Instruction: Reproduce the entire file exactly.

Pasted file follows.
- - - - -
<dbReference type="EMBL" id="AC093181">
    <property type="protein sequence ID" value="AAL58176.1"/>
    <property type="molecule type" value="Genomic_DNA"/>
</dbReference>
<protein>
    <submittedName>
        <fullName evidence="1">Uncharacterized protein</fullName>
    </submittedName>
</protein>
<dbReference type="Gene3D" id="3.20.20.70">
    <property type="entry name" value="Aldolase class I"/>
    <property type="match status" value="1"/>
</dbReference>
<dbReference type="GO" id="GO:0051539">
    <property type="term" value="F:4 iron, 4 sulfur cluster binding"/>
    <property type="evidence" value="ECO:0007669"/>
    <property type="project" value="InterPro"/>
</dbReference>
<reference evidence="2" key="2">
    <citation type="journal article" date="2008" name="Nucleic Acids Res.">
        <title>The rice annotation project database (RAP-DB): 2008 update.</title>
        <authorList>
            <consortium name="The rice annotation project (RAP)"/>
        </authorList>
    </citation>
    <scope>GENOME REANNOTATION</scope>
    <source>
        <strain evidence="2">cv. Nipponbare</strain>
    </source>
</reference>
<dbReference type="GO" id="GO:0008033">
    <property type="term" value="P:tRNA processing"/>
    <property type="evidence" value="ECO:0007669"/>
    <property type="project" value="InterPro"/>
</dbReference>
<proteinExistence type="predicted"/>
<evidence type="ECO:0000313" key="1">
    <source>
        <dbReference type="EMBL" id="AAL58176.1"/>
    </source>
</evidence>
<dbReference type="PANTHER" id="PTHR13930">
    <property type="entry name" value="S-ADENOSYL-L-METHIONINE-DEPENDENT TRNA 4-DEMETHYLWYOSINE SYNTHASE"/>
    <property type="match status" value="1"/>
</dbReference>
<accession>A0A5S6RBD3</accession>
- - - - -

<dbReference type="EMBL" id="AC093181">
    <property type="protein sequence ID" value="AAL58176.1"/>
    <property type="molecule type" value="Genomic_DNA"/>
</dbReference>
<protein>
    <submittedName>
        <fullName evidence="1">Uncharacterized protein</fullName>
    </submittedName>
</protein>
<dbReference type="Gene3D" id="3.20.20.70">
    <property type="entry name" value="Aldolase class I"/>
    <property type="match status" value="1"/>
</dbReference>
<dbReference type="GO" id="GO:0051539">
    <property type="term" value="F:4 iron, 4 sulfur cluster binding"/>
    <property type="evidence" value="ECO:0007669"/>
    <property type="project" value="InterPro"/>
</dbReference>
<reference evidence="2" key="2">
    <citation type="journal article" date="2008" name="Nucleic Acids Res.">
        <title>The rice annotation project database (RAP-DB): 2008 update.</title>
        <authorList>
            <consortium name="The rice annotation project (RAP)"/>
        </authorList>
    </citation>
    <scope>GENOME REANNOTATION</scope>
    <source>
        <strain evidence="2">cv. Nipponbare</strain>
    </source>
</reference>
<dbReference type="GO" id="GO:0008033">
    <property type="term" value="P:tRNA processing"/>
    <property type="evidence" value="ECO:0007669"/>
    <property type="project" value="InterPro"/>
</dbReference>
<proteinExistence type="predicted"/>
<evidence type="ECO:0000313" key="1">
    <source>
        <dbReference type="EMBL" id="AAL58176.1"/>
    </source>
</evidence>
<dbReference type="PANTHER" id="PTHR13930">
    <property type="entry name" value="S-ADENOSYL-L-METHIONINE-DEPENDENT TRNA 4-DEMETHYLWYOSINE SYNTHASE"/>
    <property type="match status" value="1"/>
</dbReference>
<accession>A0A5S6RBD3</accession>